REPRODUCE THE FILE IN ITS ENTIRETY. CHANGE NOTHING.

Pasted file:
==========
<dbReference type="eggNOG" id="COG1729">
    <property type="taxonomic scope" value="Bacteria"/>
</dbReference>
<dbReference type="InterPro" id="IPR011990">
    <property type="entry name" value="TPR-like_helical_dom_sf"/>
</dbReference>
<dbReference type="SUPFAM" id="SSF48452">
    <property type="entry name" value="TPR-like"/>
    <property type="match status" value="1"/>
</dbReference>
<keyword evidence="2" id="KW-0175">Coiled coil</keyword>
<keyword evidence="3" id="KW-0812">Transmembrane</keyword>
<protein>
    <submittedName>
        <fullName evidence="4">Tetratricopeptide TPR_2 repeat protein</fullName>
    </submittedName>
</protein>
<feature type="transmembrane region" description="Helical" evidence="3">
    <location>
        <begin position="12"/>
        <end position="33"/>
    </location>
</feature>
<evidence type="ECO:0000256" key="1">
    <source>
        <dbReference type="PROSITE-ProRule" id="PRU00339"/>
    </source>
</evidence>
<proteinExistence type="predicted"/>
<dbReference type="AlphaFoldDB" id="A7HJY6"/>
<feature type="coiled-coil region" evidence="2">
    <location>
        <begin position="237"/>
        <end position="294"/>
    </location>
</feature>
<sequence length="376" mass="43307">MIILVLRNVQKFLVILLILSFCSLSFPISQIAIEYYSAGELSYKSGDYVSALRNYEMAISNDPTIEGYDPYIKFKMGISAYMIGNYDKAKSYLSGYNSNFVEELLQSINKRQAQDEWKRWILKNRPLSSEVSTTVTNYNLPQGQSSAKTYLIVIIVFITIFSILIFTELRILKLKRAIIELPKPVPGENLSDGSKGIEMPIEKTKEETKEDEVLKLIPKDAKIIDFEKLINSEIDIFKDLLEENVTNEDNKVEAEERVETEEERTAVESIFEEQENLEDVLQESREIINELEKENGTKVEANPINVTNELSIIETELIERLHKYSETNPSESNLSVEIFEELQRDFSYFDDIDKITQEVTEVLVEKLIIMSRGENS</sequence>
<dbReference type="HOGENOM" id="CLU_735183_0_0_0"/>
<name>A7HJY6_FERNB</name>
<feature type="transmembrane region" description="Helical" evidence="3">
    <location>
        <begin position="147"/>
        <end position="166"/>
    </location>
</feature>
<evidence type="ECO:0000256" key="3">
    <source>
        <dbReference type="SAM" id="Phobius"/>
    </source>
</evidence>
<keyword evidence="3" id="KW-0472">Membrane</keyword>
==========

<dbReference type="eggNOG" id="COG1729">
    <property type="taxonomic scope" value="Bacteria"/>
</dbReference>
<dbReference type="InterPro" id="IPR011990">
    <property type="entry name" value="TPR-like_helical_dom_sf"/>
</dbReference>
<dbReference type="SUPFAM" id="SSF48452">
    <property type="entry name" value="TPR-like"/>
    <property type="match status" value="1"/>
</dbReference>
<keyword evidence="2" id="KW-0175">Coiled coil</keyword>
<keyword evidence="3" id="KW-0812">Transmembrane</keyword>
<protein>
    <submittedName>
        <fullName evidence="4">Tetratricopeptide TPR_2 repeat protein</fullName>
    </submittedName>
</protein>
<feature type="transmembrane region" description="Helical" evidence="3">
    <location>
        <begin position="12"/>
        <end position="33"/>
    </location>
</feature>
<evidence type="ECO:0000256" key="1">
    <source>
        <dbReference type="PROSITE-ProRule" id="PRU00339"/>
    </source>
</evidence>
<proteinExistence type="predicted"/>
<dbReference type="AlphaFoldDB" id="A7HJY6"/>
<feature type="coiled-coil region" evidence="2">
    <location>
        <begin position="237"/>
        <end position="294"/>
    </location>
</feature>
<sequence length="376" mass="43307">MIILVLRNVQKFLVILLILSFCSLSFPISQIAIEYYSAGELSYKSGDYVSALRNYEMAISNDPTIEGYDPYIKFKMGISAYMIGNYDKAKSYLSGYNSNFVEELLQSINKRQAQDEWKRWILKNRPLSSEVSTTVTNYNLPQGQSSAKTYLIVIIVFITIFSILIFTELRILKLKRAIIELPKPVPGENLSDGSKGIEMPIEKTKEETKEDEVLKLIPKDAKIIDFEKLINSEIDIFKDLLEENVTNEDNKVEAEERVETEEERTAVESIFEEQENLEDVLQESREIINELEKENGTKVEANPINVTNELSIIETELIERLHKYSETNPSESNLSVEIFEELQRDFSYFDDIDKITQEVTEVLVEKLIIMSRGENS</sequence>
<dbReference type="HOGENOM" id="CLU_735183_0_0_0"/>
<name>A7HJY6_FERNB</name>
<feature type="transmembrane region" description="Helical" evidence="3">
    <location>
        <begin position="147"/>
        <end position="166"/>
    </location>
</feature>
<evidence type="ECO:0000256" key="3">
    <source>
        <dbReference type="SAM" id="Phobius"/>
    </source>
</evidence>
<keyword evidence="3" id="KW-0472">Membrane</keyword>